BY DEVIN HEFLIN, TIMES STAFF WRITER
CENTRAL FLORIDA - The industry of banking in the Black community has endured an interesting, and sometimes trying, history. Banking originated as the notion of storing one’s money in a safe place. In ancient societies, the priest, or shaman was the guardian of the wealth, and rationed the wealth to those most in need of it.
Such practices birthed the modern socialist, communist and Malthusian economic models.
The West African Dogon were especially practitioners of storing wealth, as well as the Jawaara people, a society which remains isolated from western influence to this day.
For many decades, “money in the mattress” was an older manner of storing money away for Black families, as well burying money in the backyard or in the walls of homes. This tradition continues in some families as there remains, as then, a distrust of banking institutions.
Today, wealth is divvied differently, and the untold wealth remains the wealth of Black America. Black America has led the United States four years straight in entrepreneurship and startup companies. Black Americans once led the nation in skilled labor and factory production.
In the second portion of the Industrial Revolution, many young to middle aged Black men were factory workers in major cities, controlling not only the job flow, but wealth distribution in those respective communities.
Many Brothers, like Jesse L. Benga, founder of the Benga bank in Chicago, established Black owned banking institutions, to instill financial independence within the Black community and to offset the segregationist lending practices of white banking institutions.
Prior to Benga Banks’ establishment, Booker T. Washington and eleven of the leading Black financial minds in the early twentieth century founded the National Negro Business League, which served as a regulatory arm for Black financial institutions.
The City of Chicago agreed days ago to deposit twenty million dollars into the city’s last Black owned bank, the Illinois Service Federal Savings and Loan Association.
Founded in Chicago in 1934 to help give the black community better access to credit, ISF Bank is one of just more than 20 black-owned banks in the country, according to the Federal Deposit Insurance Corp.
Whereas, there were once one hundred and fifty Black banking institutions, the de-industrialization of the Black community witnessed that number drop to twenty-one Black owned banks in the modern era.
How does the Black community bank in the modern era? What are trends in Black banking and how do these trends correlate with Black spending statistics? Where do Blacks in Central Florida bank?
Top Banks for Black Consumers in Central Florida
SunTrust - 48 % of Blacks Bank in the State of Florida. 40% of Blacks Bank in Central Florida
Bank of America - 42% of Blacks Bank in the State of Florida. 39% of Blacks Bank in Central Florida, primarily older demographic (45-65 y.o.)
Wells Fargo - 40% of Blacks Bank in the State of Florida. 37% of Blacks Bank in Central Florida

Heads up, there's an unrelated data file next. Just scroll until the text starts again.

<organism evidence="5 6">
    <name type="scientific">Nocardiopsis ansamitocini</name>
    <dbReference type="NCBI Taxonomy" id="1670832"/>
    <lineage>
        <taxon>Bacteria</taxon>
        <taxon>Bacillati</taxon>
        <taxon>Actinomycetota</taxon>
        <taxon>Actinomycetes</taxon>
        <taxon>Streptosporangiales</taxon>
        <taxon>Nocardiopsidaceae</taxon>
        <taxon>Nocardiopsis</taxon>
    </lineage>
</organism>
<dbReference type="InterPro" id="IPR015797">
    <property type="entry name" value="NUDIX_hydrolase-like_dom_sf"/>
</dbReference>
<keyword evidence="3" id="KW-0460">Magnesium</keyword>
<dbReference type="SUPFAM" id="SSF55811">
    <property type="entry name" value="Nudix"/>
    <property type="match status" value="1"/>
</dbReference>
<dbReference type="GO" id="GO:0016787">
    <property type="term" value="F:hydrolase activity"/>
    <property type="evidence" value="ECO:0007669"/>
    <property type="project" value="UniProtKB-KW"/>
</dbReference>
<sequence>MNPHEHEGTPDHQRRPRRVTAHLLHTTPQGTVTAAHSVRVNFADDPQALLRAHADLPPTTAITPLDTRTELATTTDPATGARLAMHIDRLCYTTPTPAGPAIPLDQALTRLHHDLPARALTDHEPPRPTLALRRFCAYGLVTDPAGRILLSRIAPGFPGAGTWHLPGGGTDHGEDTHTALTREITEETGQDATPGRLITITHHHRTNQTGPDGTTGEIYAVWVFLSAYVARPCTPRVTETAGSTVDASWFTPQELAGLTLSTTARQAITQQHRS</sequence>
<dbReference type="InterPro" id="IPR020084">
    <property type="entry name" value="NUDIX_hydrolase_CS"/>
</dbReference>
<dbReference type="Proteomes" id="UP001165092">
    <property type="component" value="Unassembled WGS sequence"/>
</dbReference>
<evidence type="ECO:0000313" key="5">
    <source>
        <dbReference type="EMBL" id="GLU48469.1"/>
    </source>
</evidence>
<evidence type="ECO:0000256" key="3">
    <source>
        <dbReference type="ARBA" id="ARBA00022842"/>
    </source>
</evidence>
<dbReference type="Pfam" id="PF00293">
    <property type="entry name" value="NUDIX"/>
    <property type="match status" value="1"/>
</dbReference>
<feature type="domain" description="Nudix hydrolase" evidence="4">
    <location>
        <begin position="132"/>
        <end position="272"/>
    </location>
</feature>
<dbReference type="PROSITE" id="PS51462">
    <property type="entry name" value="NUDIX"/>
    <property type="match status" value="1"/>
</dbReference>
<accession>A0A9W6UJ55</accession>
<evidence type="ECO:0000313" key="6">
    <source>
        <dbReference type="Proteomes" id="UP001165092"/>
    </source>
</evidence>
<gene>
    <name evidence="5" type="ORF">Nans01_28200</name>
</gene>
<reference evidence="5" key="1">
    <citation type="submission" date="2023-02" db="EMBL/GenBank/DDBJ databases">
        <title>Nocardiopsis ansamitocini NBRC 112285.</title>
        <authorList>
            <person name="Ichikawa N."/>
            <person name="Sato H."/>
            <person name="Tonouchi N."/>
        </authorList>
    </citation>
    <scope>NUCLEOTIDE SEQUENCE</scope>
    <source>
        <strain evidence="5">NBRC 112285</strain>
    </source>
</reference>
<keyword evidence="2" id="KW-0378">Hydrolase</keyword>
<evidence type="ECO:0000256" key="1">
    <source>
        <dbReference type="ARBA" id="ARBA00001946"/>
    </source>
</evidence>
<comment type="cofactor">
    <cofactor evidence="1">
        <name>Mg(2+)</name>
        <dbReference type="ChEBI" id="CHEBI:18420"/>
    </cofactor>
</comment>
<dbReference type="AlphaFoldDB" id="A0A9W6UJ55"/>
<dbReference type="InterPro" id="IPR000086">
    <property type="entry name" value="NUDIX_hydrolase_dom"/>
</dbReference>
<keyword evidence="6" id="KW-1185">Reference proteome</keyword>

Navy Federal Credit Union - 34% of Blacks Bank in Central Florida (primarily veterans, which are afforded loans for their businesses/ housing)
Orlando Federal Credit Union - 32% of Blacks Bank in Central Florida
CFE Federal Credit Union - 30% of Blacks Bank in Central Florida
McCoy Federal Credit Union - 27% of Blacks Bank in Central Florida
The 21 Black owned banks have assets which total approximately $4.8 billion in assets or approximately 0.43 percent of African America’s $1.1 trillion in buying power.
Axiom Bank today stands as the only remnant of a Black owned banking institution in Central Florida. The Bank was originally established on December 31, 1984, as Washington Shores Savings Bank. The name was later changed to Metro Savings Bank in June of 1990. When the name was changed to Metro Bank in 1995, late Rev. Ann Brown Payne served as the Florida based institutions CEO.
“We all came together. It was a time in our community when we wanted to educate our people financially and give them leverage which other groups at the time had.” said W.D. Morris, another Co-founder of the bank and colleague of Payne.
After the bank’s purchase by BET Founder Bob Johnson in 2006, the bank was renamed as Urban Trust Bank, and for a period, left the Washington Shores Community to relocate headquarters to Washington D.C.
The bank’s policies were reorganized in 2008 and its headquarters were once more moved to Central Florida, where locations remain inside Walmart stores. The moniker was again changed to Axiom Bank in 2014 and provides checking, deposits and money market accounts.
“The community is our priority. We provide financial literacy courses and plan to provide many more for this upcoming year.” said Daniel Davis, the Bank’s President and CEO.
Axiom, Davis says, plans different community outreach models also for the upcoming year, which will provide financial literary education, investment education and small business workshops, in conjunction with local Chambers of Commerce’s.
Though the bank had its origins as a Black owned enterprise, Davis says the bank is now focused on marketing to its most needed demographic, students. “Getting to them and teaching them early on about the importance of smart finances is key.” Davis said.